Briefing by Sari Nusseibeh and Ami Ayalon Sponsors of "The People's Voice" Peace Initiative (December 12, 2003)

Text and Transcript provided by Foundation for Middle East Peace:

On December 12,2003 the Foundation for Middle East Peace and the Middle East Institute sponsored a briefing by Sari Nusseibeh and Ami Ayalon at the Carnegie Endowment in Washington on their "Peoples' Voice" initiative. Ayalon is a retired Commander of the Israeli Navy and former Director of the Shin Bet, Israel's domestic security agency. Nusseibeh, a long time peace activist and leader in Palestinian politics, is now the President of Al Quds University in Jerusalem. The People's Voice is a campaign to obtain Israeli and Palestinian signatures on a six-point program for peace based on a Jewish and a Palestinian state. So far, it has attracted 65,000 Palestinian and 100,000 Israeli signatures. Philip C. Wilcox, Jr., President of the Foundation for Middle East Peace. Introduced the two speakers. An edited transcript, provided by the Foundation for Middle East Peace (www.fmep.org) follows, with the text of the "Peoples' Voice" platform.

Wilcox: For the first time since the collapse of the Oslo peace process, there are signs in both Israeli and Palestinian society that the voices of peace are growing stronger. Civil society groups and others are beginning to realize that peace, if left to their leaders alone, may never come, and they are turning away from despair to activism. One reason for this positive change is the remarkable work of Sari Nusseibeh and Ami Ayalon and their Peoples' Voice campaign to win grass roots support for a peace platform that meets the needs of both peoples. These leaders are not armchair philosophers. They are practitioners trained in the hard school of politics and patriots for their national causes. They have great credibility. We are honored to have them here today.

Ami Ayalon: A Palestinian friend, whom I met years ago, a psychiatrist, came to me and told me, Ami, finally we Palestinians have won. I asked him, how come? Are you crazy? You've lost so many people, you are losing your piece of freedom, you are losing your dreams. He said, Ami, you don't understand us. Victory for us means seeing you suffer. And as long as we shall suffer, you will suffer. Finally, after 55 years, we are not the only ones who suffer in the Middle East, and this is victory for us. For me, this was something new that I had not previously understood. Thereafter Prof. Nusseibeh and myself met many times. Finally we decided to something and came up with the initiative that we are trying to move forward today. It is based on the idea that violence has failed and that victory has no meaning in the Middle East today. More and more Israelis understand this, after so many deaths on both sides.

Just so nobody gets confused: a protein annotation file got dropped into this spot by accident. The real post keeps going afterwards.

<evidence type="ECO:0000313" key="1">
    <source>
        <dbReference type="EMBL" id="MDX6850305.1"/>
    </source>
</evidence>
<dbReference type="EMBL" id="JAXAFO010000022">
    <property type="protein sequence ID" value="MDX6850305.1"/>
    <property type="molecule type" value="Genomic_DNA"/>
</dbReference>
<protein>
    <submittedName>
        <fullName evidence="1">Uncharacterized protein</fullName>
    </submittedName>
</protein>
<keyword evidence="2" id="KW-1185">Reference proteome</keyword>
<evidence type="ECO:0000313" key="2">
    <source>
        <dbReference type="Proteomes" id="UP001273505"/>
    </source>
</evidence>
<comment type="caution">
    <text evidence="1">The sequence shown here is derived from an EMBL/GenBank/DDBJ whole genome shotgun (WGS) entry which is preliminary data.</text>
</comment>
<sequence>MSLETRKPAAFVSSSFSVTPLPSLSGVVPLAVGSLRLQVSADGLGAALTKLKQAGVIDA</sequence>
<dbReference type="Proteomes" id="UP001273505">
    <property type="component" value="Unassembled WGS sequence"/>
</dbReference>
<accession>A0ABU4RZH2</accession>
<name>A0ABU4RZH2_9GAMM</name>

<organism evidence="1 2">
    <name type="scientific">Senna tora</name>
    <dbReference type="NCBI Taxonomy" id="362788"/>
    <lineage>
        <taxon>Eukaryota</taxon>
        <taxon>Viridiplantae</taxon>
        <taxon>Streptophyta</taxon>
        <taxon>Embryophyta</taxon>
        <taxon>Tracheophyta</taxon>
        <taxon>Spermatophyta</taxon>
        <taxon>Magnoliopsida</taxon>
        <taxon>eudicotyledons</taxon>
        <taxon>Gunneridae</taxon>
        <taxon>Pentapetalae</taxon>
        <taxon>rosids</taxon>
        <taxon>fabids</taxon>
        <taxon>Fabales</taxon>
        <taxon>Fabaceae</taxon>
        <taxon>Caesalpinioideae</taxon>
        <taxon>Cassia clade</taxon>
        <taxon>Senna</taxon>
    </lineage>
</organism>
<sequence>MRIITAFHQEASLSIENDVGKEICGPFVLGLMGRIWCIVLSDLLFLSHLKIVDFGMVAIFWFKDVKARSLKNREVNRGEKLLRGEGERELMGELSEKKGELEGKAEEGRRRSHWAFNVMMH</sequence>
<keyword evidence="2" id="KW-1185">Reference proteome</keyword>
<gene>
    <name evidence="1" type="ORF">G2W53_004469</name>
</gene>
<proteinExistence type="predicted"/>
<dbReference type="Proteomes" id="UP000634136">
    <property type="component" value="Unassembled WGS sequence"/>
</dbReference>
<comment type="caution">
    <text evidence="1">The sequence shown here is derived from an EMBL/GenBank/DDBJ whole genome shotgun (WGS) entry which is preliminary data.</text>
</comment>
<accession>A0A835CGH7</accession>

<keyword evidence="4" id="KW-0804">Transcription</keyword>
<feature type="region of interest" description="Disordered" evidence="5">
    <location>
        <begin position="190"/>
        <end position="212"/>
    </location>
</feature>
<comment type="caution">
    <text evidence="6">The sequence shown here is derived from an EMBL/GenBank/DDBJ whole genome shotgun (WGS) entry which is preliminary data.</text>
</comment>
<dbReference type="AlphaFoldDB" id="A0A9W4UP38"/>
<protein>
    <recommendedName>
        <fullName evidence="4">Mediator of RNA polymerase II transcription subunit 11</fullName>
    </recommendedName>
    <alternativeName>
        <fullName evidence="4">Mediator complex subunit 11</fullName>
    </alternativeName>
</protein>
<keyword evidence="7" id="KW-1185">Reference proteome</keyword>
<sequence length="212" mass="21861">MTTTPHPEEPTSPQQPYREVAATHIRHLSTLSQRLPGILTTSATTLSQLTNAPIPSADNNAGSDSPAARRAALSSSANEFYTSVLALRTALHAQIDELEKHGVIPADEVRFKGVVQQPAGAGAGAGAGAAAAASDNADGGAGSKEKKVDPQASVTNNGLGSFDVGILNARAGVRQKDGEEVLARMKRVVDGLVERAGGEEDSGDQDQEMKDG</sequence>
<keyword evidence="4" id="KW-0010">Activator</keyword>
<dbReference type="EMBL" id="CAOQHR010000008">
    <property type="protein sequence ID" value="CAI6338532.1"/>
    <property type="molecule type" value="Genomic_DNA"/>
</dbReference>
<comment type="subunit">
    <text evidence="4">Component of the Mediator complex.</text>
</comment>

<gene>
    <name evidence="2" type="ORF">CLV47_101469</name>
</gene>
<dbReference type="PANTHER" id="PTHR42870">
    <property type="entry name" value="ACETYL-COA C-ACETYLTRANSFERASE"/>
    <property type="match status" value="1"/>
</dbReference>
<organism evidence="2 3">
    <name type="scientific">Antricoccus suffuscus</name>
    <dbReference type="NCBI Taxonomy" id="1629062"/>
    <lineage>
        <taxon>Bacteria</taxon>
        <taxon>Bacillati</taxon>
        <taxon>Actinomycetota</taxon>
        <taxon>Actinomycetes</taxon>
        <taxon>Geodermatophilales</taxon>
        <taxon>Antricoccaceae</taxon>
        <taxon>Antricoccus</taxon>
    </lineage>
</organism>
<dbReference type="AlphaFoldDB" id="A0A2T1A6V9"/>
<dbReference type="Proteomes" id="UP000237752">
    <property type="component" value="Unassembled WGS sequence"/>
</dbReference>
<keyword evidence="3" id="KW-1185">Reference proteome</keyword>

I spent 38 years of my of my life in the security field, years in the Israeli Navy, and 4 ½ years thereafter as Director of the Shin Bet. My understanding of how to create security is totally different from the current policy of Israel.

During the twelve months before the intifada broke out in 1999, we enjoyed security. Only one Israeli was killed as a result of terror, whereas we have lost 900 Israeli lives during the last three years. Although we say in Hebrew that each of us is a whole world, one Israeli death in twelve months is something we can live with. What was the reason for the collapse of security? It was not because the Shin Bet was better when I was in charge. I can tell you that the security organization of Israel is much better today in spite of the fact that we're losing people almost every day.

The answer was somewhere else. It corresponds to results in monthly Palestinian polls by Khalil Shikaki, which we in the Shin Bet used every month for our analysis. These polls showed a close correlation between support for the peace process among Palestinians and the level of terrorism by HAMAS. When Palestinian support for the peace process was rising, the incidence of terrorism by HAMAS was declining. HAMAS will never fight against the majority opinion of the Palestinian "street," so if the "street" opposes terror in favor of a peace process and a political solution, HAMAS will not carry out terror, or at least will reduce terror.

The behavior of the Palestinian security services also reflects the reverse correlation between movement in the peace process and terrorism. At times when it was clear that the Palestinian street supported the peace process, Palestinian security organizations fought HAMAS without being perceived as collaborators with Israel. The Palestinians used to tell us, "we are not your agents, we are fighting terror because we believe this will bring us a Palestinian state and freedom. The moment that we lose this vision of hope for our freedom, forget about our help in fighting terror."